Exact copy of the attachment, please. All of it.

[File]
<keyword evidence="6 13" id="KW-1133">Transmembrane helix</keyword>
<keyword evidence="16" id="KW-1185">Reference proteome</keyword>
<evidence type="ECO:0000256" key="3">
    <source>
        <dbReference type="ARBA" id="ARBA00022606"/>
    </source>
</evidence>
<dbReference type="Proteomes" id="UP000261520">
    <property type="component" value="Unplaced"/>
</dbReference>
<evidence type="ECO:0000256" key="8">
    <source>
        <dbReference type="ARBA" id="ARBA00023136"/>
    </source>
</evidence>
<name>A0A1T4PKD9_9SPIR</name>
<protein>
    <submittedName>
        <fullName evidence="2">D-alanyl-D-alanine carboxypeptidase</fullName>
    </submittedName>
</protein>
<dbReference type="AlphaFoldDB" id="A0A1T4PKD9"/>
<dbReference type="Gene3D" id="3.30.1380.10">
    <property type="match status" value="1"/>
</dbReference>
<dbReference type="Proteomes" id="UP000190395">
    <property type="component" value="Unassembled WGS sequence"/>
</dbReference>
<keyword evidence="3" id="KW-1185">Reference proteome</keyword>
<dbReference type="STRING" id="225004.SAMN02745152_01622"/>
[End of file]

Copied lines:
<keyword evidence="6 13" id="KW-1133">Transmembrane helix</keyword>
<keyword evidence="16" id="KW-1185">Reference proteome</keyword>
<evidence type="ECO:0000256" key="3">
    <source>
        <dbReference type="ARBA" id="ARBA00022606"/>
    </source>
</evidence>
<dbReference type="Proteomes" id="UP000261520">
    <property type="component" value="Unplaced"/>
</dbReference>
<evidence type="ECO:0000256" key="8">
    <source>
        <dbReference type="ARBA" id="ARBA00023136"/>
    </source>
</evidence>
<name>A0A1T4PKD9_9SPIR</name>
<protein>
    <submittedName>
        <fullName evidence="2">D-alanyl-D-alanine carboxypeptidase</fullName>
    </submittedName>
</protein>
<dbReference type="AlphaFoldDB" id="A0A1T4PKD9"/>
<dbReference type="Gene3D" id="3.30.1380.10">
    <property type="match status" value="1"/>
</dbReference>
<dbReference type="Proteomes" id="UP000190395">
    <property type="component" value="Unassembled WGS sequence"/>
</dbReference>
<keyword evidence="3" id="KW-1185">Reference proteome</keyword>
<dbReference type="STRING" id="225004.SAMN02745152_01622"/>